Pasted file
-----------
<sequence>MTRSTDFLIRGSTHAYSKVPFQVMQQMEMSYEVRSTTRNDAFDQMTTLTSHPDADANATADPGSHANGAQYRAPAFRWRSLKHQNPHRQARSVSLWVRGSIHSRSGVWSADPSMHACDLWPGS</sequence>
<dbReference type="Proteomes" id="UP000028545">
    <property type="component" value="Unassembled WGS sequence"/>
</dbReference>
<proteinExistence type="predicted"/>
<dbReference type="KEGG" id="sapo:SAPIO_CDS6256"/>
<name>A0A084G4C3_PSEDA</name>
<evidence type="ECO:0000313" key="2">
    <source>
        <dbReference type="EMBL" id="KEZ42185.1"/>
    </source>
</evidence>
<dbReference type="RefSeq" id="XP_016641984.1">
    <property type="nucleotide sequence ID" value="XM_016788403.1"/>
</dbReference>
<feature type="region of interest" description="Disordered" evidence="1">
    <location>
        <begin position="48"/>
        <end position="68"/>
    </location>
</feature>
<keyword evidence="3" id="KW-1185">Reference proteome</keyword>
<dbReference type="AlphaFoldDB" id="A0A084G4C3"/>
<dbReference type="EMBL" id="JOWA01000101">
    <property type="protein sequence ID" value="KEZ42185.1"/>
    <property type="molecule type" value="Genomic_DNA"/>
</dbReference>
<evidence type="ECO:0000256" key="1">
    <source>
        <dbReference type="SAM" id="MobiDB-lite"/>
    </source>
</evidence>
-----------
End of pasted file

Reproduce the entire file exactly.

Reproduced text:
<sequence>MTRSTDFLIRGSTHAYSKVPFQVMQQMEMSYEVRSTTRNDAFDQMTTLTSHPDADANATADPGSHANGAQYRAPAFRWRSLKHQNPHRQARSVSLWVRGSIHSRSGVWSADPSMHACDLWPGS</sequence>
<dbReference type="Proteomes" id="UP000028545">
    <property type="component" value="Unassembled WGS sequence"/>
</dbReference>
<proteinExistence type="predicted"/>
<dbReference type="KEGG" id="sapo:SAPIO_CDS6256"/>
<name>A0A084G4C3_PSEDA</name>
<evidence type="ECO:0000313" key="2">
    <source>
        <dbReference type="EMBL" id="KEZ42185.1"/>
    </source>
</evidence>
<dbReference type="RefSeq" id="XP_016641984.1">
    <property type="nucleotide sequence ID" value="XM_016788403.1"/>
</dbReference>
<feature type="region of interest" description="Disordered" evidence="1">
    <location>
        <begin position="48"/>
        <end position="68"/>
    </location>
</feature>
<keyword evidence="3" id="KW-1185">Reference proteome</keyword>
<dbReference type="AlphaFoldDB" id="A0A084G4C3"/>
<dbReference type="EMBL" id="JOWA01000101">
    <property type="protein sequence ID" value="KEZ42185.1"/>
    <property type="molecule type" value="Genomic_DNA"/>
</dbReference>
<evidence type="ECO:0000256" key="1">
    <source>
        <dbReference type="SAM" id="MobiDB-lite"/>
    </source>
</evidence>